The European Commission report on the application of the Environmental Liability Directive (ELD), which will cover also a review (evaluation) of the legislation, was postponed from the end of April and will now be completed later this year. There was some delay with the member state reports on the national application of the ELD and evaluation studies carried out for the Commission. Further, there is the matter of the European elections and appointment of new commissioners in the next few weeks and months. Adoption by the new Commission College is not envisaged before the beginning of 2015, according to a Commission official.

The ELD entered into force on 30 April 2004. Its transposition into national law was completed by July 2010. The Commission report is to evaluate the experience from member states in applying the directive by taking also account of comments from experts and stakeholders on strengths and weaknesses of the ELD and possible areas for improvement. This could ultimately lead to a revision of the points addressed in the
report, including questions regarding insurance and other types of financial security. The processes required to amend
the legislation and transpose such adaption into national law are such that change is unlikely before 2020.

For members of FERMA, this timescale is likely to be welcome because it allows the insurance market to continue developing. The extensive expert report ELD Effectiveness, Scope and Exceptions, published in February 2014, argued that a considerable expansion of strict liability to additional activities and types of pollution could make the ELD more effective and reinforce the polluter pays principle of the directive. Although the insurance market has responded to exposures under the existing Directive, FERMA expressed concern how an extension to liability or amendment to the ELD would affect availability of cover.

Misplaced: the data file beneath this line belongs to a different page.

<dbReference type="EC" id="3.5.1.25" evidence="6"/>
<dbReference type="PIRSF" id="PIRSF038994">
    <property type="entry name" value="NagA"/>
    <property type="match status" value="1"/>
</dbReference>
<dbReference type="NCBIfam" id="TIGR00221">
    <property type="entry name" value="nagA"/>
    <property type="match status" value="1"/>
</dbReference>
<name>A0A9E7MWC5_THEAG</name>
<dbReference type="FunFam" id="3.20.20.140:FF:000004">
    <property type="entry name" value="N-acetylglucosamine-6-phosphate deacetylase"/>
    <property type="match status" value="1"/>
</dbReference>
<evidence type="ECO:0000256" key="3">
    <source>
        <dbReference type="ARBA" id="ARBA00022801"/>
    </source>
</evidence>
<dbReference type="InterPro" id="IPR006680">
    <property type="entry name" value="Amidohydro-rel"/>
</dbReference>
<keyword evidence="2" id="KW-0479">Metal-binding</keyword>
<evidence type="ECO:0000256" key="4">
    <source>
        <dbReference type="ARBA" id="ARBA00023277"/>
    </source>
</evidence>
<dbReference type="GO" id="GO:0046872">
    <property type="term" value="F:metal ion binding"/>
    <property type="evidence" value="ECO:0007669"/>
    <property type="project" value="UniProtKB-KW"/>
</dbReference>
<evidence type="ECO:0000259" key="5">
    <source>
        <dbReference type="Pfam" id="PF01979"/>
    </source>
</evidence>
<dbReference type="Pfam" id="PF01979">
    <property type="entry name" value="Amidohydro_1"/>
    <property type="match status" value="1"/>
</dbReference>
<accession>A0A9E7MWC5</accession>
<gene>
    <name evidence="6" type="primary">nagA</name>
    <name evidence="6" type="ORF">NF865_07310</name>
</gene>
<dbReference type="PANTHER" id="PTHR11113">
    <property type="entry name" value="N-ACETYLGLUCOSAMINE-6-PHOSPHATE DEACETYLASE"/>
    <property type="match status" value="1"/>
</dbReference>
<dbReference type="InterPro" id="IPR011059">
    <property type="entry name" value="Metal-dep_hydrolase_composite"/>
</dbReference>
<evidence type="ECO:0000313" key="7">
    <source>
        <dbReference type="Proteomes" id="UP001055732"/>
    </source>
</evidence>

The Commission official indicated that transposition and implementation of the ELD are still somewhat fragmented
across the EU. More than one-third of member states have not prosecuted a case under the directive, most likely
Delay of ELD report pursuing polluters under their national legislation instead.

It does not appear that there is consistent pressure on national authorities from environmental NGOs over the ELD. It may be that they find the relationship between pollution and the ELD too technical, although where they are active, there are likely to be more prosecutions. Given that Commission believes the potential for better implementation of the existing ELD remains high, it continues to emphasise raising awareness and increasing knowledge of the Directive by information and training for operators, competent authorities and other stakeholders. The official extended an offer to FERMA members to approach the Commission if they would like to benefit from the training programmes.